5. Count some of the leftover cell suspension in order to determine the actual seeding density
6. Put the plates in an incubator.
7. Count the duplicate plates every 24 hours (also up to your cells, if they grow too fast, this time should be shorten).
8. Plot the results on a log-linear scale. The population-doubling time can be determined by identifying a cell number along the exponential phase of the curve, tracing the
curve until that number has doubled, and calculating the time between the two.
u mean I should inoculate some amount from previous medium in to fresh medium? and keep doing that,

yes, I mean you should keep doing the cell passage, let the cell keep growing, and you may understand the "growing habit" of your cell and find a optimized time lag to do cell passage.
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Re: Hybridoma

Postby gene26 » Jun 21 2016 6:29 am

I'm a starter in cell culture

So lag phase has to be determined empirically then Eg: If I seeded 1*10^5 on day one after 48hrs it doubled say 2*10^5 (it means cells are in log phase?) then they increased to 3x10^2 after 72 hrs and maintained for next 24hrs it implies stationary phase? and then decreased (I don't know if this will be the case in practice I'm just assuming here).
Now to maintain under log phase, I should inoculate the cells from previous medium or revive them from -80C and change the medium before/within 48hrs and keep inoculating them within every 48hrs Is that correct? When cells are in log phase it means they adapted to the milieu and proliferate rapidly. so if we keep change the medium within every 48hrs with addition of few cells (inoculation) it is like they are trying to adapt each time and start to divide. So the cells divide in lag phase what is the difference between lag and log just the number right? obviously the number doubles overtime, so why does it matter if cells are in lag or log? what is the significance of maintaining them under log phase.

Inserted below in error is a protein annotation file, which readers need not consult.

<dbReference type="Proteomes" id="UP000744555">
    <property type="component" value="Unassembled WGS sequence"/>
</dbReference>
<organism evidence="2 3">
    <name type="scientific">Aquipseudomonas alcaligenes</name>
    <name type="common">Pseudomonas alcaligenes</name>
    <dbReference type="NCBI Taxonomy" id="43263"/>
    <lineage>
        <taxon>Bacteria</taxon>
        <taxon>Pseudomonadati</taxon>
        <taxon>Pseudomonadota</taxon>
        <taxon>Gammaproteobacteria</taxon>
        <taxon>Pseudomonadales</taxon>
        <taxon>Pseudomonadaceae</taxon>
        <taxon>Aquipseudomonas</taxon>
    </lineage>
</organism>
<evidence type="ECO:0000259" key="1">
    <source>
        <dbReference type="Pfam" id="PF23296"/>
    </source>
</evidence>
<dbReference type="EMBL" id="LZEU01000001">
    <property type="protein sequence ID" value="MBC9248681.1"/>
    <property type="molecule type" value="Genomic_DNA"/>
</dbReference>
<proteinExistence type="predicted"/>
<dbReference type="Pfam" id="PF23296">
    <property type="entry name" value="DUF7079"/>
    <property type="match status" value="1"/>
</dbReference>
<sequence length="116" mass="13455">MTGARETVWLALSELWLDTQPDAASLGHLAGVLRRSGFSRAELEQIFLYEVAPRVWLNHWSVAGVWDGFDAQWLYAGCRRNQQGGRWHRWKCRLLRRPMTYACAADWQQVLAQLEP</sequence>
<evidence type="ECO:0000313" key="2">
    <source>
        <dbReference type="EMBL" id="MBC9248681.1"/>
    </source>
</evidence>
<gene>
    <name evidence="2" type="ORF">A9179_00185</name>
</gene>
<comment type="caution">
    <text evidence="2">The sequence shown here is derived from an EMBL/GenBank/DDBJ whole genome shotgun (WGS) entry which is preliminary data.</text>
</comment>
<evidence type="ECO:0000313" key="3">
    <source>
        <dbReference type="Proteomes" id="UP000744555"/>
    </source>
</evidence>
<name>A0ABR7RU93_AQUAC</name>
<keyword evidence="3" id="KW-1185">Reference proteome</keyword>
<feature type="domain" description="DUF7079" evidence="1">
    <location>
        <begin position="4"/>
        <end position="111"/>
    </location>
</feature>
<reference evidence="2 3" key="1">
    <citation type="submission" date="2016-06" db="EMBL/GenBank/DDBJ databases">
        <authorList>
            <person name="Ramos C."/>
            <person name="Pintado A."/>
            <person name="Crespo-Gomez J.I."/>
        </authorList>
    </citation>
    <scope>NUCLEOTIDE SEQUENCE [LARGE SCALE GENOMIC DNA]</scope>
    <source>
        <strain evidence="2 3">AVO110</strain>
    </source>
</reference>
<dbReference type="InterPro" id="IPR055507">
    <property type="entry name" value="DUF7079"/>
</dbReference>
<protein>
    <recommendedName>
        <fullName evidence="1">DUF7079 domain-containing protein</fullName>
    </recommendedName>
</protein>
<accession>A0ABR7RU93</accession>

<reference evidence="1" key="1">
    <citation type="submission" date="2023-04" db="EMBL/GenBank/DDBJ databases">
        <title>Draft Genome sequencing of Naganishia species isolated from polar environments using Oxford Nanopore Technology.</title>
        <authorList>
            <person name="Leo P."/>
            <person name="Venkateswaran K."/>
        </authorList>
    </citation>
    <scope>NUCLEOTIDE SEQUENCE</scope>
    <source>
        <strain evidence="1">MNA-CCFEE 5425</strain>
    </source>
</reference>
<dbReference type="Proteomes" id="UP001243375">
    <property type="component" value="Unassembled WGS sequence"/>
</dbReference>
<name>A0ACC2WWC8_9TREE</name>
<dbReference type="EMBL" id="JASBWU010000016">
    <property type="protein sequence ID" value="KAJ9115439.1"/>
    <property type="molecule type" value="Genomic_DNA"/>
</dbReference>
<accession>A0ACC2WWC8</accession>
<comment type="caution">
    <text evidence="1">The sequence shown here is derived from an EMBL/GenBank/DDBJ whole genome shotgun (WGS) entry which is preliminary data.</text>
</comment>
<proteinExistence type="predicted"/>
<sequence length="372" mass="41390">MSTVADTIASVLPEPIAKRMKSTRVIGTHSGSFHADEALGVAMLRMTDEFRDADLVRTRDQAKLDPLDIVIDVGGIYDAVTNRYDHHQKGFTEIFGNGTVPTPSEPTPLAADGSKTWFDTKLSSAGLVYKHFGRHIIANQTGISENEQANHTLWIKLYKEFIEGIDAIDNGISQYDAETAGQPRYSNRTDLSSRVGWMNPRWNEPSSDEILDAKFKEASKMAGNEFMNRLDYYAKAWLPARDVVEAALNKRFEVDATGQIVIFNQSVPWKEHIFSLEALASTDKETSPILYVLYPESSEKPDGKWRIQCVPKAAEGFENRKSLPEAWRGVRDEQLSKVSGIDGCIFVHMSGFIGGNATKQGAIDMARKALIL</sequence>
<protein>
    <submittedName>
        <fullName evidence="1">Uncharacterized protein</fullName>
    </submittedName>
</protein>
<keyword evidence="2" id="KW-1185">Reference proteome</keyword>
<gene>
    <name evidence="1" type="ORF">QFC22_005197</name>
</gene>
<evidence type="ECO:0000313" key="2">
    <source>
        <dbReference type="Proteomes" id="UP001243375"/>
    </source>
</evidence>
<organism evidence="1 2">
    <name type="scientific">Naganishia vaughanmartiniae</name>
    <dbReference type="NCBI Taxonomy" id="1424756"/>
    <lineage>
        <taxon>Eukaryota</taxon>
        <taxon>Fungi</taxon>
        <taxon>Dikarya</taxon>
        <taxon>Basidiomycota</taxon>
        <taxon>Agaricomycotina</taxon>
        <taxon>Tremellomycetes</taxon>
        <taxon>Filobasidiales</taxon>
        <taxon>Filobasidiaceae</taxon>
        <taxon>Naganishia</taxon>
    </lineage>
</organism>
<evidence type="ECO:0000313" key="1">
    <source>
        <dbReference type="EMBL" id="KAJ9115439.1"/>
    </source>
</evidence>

From your explanation cell seeding implies to determine how many cells we add thru dilution. What is cell at confluency? n number cells bound to ncm2 flask? in thermo website it was mentioned for 25cm2 HeLa cells has confluency 2.8 x 10^6 so when there are 2.8 x 10^6 cells it means that the whole area is saturated or maybe the flask might form a layer beyond monolayer? so we need to maintain the cells under 2.8 x 10^6? or else they stop proliferation? SP2 cells are immortal does it affect in this case? I guess cells will go beyond monolayer.
sile88314 wrote:if you cell grow quickly, the density would be relatively low

When I saw it under microscope they were so many cells (looks like it formed monolayer to me) after day 3. How is the density low when they grow quickly? if they are more cells they would get densely packed?
sile88314 wrote:5. Count some of the leftover cell suspension in order to determine the actual seeding density

this leftover cell suspension is from making seeds thru dilution in step 2
sile88314 wrote:2. Resuspend the pellet in 5 mL of medium and count the cells